- BC Games
INSTANT REPLAY: The real story behind the White Towel
You wouldn’t think a towel would end up as the iconic symbol of Vancouver Canucks’ playoff frenzy every year. Or that others (gasp, even the L.A. Kings) would copy our innovative Towel Power.
But as much as it was a spur-of-the-moment decision by coach Roger Neilson to hoist a towel on the end of a stick in Chicago on April 29, 1982, during Game 2 of the Western Conference final, it was actually Butts Giraud whose ingenuity and quick-thinking 30 years ago that has made the White Towel and Towel Power the symbol of Canucks’ fan support for three decades.
Giraud, who grew up in West Van, has done many things in his life; none of them ordinary.
He played football at the University of Florida (1965) and Western Washington (1967-69), then in the CFL with B.C. Lions (1970 preseason) before being traded to Winnipeg.
When the world belly-flop championships were held at the Bayshore Inn and the Coach House (now Holiday Inn), Butts was victorious four times between 1975-80. For a 10-year period he was a professional wrestler here and in England. Today he plays the harmonica with abandon in churches and restaurants from Hornby Island to Hawaii. No, Butts is not your ordinary guy.
In 1974, he founded the Dog’s Ear T-Shirt Co. which has franchises around B.C. including West Van. The name comes from the Mad Dog nickname he got during his Lions days and the false report that he once bit off the ear of a wrestling opponent.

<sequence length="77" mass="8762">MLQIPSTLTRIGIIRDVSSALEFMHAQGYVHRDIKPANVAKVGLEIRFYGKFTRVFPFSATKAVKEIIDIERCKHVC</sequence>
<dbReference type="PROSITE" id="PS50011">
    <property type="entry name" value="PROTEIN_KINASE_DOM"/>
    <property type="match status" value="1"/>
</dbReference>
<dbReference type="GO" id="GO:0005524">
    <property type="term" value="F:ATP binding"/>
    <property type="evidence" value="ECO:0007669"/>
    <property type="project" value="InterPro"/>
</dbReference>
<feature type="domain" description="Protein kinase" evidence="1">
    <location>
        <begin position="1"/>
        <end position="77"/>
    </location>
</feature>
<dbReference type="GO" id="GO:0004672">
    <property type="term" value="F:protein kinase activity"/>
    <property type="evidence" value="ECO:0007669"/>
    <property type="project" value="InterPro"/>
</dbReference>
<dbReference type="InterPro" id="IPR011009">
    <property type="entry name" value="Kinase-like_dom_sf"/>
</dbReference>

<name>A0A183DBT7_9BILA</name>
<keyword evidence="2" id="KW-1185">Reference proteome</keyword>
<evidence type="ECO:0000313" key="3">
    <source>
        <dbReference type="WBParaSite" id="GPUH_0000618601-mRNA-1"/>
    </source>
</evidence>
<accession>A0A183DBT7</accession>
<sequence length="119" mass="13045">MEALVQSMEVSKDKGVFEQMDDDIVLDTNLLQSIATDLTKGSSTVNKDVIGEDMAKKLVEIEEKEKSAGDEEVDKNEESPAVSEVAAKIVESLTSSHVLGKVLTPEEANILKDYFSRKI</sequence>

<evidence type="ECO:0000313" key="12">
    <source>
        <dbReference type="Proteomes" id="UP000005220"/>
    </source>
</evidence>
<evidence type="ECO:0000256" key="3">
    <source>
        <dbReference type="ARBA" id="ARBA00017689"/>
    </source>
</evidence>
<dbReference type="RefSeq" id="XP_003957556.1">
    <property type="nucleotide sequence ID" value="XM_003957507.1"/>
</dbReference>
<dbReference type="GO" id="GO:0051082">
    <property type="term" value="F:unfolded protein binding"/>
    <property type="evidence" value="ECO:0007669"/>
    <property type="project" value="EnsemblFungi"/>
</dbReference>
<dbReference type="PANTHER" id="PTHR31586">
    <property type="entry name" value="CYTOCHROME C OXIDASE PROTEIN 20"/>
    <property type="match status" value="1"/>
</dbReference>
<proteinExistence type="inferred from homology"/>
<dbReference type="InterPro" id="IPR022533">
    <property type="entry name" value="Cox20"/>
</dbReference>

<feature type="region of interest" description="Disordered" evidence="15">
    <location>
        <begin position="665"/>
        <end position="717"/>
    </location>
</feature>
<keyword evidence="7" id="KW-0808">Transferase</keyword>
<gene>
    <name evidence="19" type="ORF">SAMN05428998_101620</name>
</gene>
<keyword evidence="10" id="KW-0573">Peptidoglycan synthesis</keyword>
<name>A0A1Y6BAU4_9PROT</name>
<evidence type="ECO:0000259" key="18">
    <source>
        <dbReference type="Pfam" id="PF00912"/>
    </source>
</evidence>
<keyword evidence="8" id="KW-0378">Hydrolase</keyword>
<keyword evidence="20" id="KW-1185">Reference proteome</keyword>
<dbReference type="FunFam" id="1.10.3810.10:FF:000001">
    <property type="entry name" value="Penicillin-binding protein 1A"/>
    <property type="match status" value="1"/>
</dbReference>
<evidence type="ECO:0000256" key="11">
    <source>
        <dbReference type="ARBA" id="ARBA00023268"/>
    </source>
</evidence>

These are all stories in themselves but this week let’s find out how Butts turned Neilson’s towel tirade into a Canucks’ tradition.
When the Canucks went past the first round of the playoffs in 1982 after five futile previous efforts, Giraud and business associates Eric Natovitch and Steve Ordel were looking for a way to get on the Canuck bandwagon. Little did they know, they would be leading it.
“This moment of the towel intrigued the three of us,” Butts explains in the draft of a book he’s slowly putting together about his various escapades. “We sensed an opportunity rising. Mesmerizing events and situations like this are rare indeed. That night, Roger Neilson gave us the foundation for this idea and we were prepared to accept the challenge of making it work. We knew in order to make an immediate impact we had to be creative and move quickly. It’s not the great ideas that count; it’s acting on them.
“I don’t think I slept a wink that night as my mind raced back and forth… I started to see what might unfold… This could be the promotion of a lifetime… The ideas started to come fast and furious… We were on to something huge…”
Butts remembers TOWEL POWER being written in big letters on the drawing board at the next morning’s staff meeting. “But what could we put on that towel?” he asks rhetorically. “We didn’t have time to negotiate the licensing rights to the Canucks logo, so it had to be something generic.
“Since CKNW did all the radio play-by-play broadcasts for the Canucks, it reasoned to be a natural organization to involve. If we could co-ordinate the promotion with Frosty Forst during the morning show and the drive-home show with Rick Honey, all corners of the day would be covered. The publicity would be electrifying!
“I had no idea where to purchase white towels. Buttons, pennants, caps, and t-shirts were no problem, but towels? Bingo! My first contact [a hotel supply company] had what I wanted – and at a price that couldn’t be beat – and best of all they had thousands of towels in stock, and at an office only 15 minutes away from mine.